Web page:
This recipe is ridiculously simple. So simple, in fact, that you might think I just threw it together one day as a bit of a random idea. And you would be right. This project wasn’t supposed to be a blog entry—just an experiment. I figured I’d try it out and see, and it ended up working out so well I couldn’t keep it to myself.
I was doing some reading on problem skin about a month ago and I stumbled upon some information about linoleic acid—a fatty acid that’s present in many plant based oils. Apparently acne prone skin has been found to be deficient/low in linoleic acid, and studies have shown that adding more of it to your skin care routine can decrease acne and boost healing (another source, and another). Ok, call me intrigued.
I reviewed a list of oils with high linoleic acid content, and Evening Primrose popped out at me. Evening Primrose oil is about 72% linoleic acid and around 10% gamma linoleic acid. Other oils in my cupboard had higher percentages of linoleic acid (safflower oil is 78% linoleic acid), but none had both LA and GLA at such high concentrations. Gamma linoleic acid “has been shown to be one of the most effective agents for the treatment of skin disorders and for the maintenance of healthy skin… based on the strong research showing that it is of benefit in the treatment of various skin conditions, including dry skin, eczema, inflammation, wounds, and dermatitis” (Source). Um. Yes. Sign me up, please. And if that’s not enough for you, read this, from the same article:
Disorders and problems such as atopic dermatitis or eczema, dry skin, psoriasis, increased transepidermal water loss (TEWL) and impaired epidermal barrier function is associated with deficiencies in GLA.2,3 Direct dietary supplementation of GLA is often required to ensure that adequate level of GLA and PGE1 occurs. Both oral and topical administration of GLA has been effective in reducing the symptoms of a large number of skin disorders including dermatitis, eczema, psoriasis, and acne as well as reducing redness and erythema due to UV radiation and improving healing of wounds. (Source)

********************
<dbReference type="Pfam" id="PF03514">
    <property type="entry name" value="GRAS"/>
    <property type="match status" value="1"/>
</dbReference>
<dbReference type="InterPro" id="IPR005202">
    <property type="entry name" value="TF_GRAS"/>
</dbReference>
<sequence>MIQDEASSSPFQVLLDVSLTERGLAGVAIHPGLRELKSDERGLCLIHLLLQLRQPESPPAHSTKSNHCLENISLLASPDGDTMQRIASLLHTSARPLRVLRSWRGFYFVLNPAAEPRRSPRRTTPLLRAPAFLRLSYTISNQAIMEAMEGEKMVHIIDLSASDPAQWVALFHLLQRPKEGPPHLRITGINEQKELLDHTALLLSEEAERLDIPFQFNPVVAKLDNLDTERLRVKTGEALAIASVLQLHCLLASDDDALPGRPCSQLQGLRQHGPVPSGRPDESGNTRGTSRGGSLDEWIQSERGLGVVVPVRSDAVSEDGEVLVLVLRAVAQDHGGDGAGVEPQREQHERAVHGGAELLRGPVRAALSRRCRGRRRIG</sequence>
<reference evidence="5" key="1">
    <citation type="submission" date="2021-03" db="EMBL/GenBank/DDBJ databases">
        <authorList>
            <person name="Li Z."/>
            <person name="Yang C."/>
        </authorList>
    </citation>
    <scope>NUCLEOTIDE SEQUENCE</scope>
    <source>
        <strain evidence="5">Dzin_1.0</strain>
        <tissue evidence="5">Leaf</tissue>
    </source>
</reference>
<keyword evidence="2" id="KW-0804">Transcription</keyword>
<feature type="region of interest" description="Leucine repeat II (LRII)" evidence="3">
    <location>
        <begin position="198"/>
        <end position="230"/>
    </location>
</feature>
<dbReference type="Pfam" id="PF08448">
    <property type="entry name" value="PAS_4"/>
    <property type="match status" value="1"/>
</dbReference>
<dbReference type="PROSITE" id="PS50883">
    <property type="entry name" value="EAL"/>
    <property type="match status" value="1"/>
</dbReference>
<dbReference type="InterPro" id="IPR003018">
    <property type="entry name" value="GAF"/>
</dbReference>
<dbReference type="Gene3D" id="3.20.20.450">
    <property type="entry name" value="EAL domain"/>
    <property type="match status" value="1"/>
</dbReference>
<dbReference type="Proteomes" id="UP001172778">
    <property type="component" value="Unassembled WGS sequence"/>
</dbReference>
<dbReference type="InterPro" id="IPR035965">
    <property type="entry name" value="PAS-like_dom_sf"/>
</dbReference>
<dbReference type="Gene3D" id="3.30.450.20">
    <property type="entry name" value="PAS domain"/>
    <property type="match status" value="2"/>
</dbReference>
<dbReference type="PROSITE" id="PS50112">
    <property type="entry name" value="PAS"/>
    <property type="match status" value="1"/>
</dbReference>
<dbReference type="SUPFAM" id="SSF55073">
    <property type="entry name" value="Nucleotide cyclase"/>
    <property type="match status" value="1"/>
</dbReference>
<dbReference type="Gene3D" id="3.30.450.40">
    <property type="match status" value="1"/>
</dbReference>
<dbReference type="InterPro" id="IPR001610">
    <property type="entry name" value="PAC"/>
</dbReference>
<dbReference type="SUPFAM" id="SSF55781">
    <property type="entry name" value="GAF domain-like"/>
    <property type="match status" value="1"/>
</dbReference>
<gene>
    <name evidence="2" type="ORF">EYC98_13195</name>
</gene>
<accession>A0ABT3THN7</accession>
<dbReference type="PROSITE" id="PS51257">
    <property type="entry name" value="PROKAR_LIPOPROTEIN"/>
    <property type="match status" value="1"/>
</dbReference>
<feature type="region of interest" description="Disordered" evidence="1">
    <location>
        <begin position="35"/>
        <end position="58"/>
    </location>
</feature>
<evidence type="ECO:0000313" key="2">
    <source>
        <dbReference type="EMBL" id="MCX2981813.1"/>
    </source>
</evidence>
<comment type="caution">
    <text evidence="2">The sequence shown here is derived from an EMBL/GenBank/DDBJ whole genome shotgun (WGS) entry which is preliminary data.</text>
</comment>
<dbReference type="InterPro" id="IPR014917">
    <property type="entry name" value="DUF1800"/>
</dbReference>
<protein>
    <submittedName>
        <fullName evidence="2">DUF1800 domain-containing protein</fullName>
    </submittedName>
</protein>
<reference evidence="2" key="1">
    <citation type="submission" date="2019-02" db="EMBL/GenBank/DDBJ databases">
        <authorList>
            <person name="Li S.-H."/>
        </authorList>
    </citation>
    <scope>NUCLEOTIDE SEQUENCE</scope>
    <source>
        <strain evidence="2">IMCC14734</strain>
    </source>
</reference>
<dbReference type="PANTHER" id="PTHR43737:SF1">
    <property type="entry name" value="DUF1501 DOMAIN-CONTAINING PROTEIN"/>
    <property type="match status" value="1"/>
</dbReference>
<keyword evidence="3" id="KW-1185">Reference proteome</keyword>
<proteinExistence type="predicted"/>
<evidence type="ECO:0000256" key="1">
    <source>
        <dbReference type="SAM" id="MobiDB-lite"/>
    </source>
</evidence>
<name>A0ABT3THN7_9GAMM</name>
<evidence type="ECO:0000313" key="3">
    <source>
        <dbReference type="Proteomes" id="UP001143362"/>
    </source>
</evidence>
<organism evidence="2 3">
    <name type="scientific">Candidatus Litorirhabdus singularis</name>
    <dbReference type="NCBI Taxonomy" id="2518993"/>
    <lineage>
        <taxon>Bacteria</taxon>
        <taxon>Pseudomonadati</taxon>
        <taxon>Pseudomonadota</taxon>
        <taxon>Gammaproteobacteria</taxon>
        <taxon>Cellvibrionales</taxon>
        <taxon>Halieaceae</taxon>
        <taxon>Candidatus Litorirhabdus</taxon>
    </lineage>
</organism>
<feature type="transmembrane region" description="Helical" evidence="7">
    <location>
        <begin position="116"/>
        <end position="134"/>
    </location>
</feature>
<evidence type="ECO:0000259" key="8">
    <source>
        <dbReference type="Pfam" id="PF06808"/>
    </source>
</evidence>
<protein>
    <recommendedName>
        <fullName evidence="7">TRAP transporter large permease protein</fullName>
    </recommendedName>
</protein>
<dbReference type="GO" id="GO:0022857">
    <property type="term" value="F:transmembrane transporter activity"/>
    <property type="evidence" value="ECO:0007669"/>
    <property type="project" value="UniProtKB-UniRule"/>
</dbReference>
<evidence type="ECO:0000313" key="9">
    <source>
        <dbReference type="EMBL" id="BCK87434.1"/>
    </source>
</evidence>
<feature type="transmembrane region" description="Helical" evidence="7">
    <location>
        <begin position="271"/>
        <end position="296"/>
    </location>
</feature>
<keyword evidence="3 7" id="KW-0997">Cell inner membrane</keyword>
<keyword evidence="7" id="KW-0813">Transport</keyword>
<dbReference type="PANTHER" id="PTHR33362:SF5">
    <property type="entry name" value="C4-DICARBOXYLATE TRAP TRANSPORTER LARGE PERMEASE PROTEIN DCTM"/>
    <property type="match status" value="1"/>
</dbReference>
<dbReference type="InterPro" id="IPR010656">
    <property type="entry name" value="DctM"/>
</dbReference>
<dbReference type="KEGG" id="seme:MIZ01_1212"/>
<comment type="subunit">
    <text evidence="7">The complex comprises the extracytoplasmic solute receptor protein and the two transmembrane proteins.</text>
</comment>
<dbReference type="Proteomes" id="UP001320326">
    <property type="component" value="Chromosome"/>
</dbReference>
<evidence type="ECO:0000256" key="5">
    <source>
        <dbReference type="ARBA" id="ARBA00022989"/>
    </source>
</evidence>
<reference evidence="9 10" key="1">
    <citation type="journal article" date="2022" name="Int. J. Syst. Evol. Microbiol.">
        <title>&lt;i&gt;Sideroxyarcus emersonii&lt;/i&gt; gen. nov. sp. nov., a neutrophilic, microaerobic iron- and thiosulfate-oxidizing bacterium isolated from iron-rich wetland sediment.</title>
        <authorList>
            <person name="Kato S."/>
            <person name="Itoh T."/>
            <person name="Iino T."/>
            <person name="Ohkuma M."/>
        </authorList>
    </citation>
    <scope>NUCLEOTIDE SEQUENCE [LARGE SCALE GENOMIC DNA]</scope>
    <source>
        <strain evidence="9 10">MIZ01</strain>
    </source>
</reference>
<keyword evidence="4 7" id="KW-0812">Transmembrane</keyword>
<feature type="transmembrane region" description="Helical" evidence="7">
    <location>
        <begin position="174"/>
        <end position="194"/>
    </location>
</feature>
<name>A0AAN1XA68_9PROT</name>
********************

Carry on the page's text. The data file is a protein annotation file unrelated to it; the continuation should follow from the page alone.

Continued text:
So… hey there, Evening Primrose Oil. You’re looking mighty fine 😉
Armed with this knowledge, I topped off the half-full bottle of argan oil I keep at my bureau for use on my face with Evening Primrose oil. Evening Primrose oil is quite a heavy oil and has a pretty strong oily scent, so I thought cutting it with my all-time favourite argan oil would improve the experience/decrease the greasies (it does). And then I started applying this blend of oils to my face morning and night, after cleansing. I did this for about two weeks without really thinking about it.
Then, around the two week mark I started thinking about. I realized my skin had been shockingly well behaved for the ten or so days. New zits weren’t really popping up. When they did, they were smaller and healed really quickly. Dry, irritated patches left under my eyes after some very enthusiastic Halloween face paint simmered down and cleared up in no time. What was this magic? Oh yeah… I added Evening Primrose oil to my daily routine. It’s been over a month now, and I can’t believe how good my skin is. I’ve been telling everybody I know about how great my skin is, and how Evening Primrose Oil gets all the credit. I am sold.
Well, that’s my story about this super simple, wasn’t-supposed-to-be-a-recipe recipe. I can’t encourage you to try it enough. It’s definitely a permanent addition to my skin care routine, and with all the things I make and have kicking around my house, I do not say that lightly.
Magical Primrose Argan Serum
Combine both oils in a 15mL/half ounce glass bottle with a dropper top (basically, fill the bottle approximately half way with one oil and then top off with the other). Cap and shake to combine.
To use, massage a few drops into your skin as needed—I like morning and night, after washing my face.
Give it a few weeks, and you should notice some pretty wonderful improvements in your skin.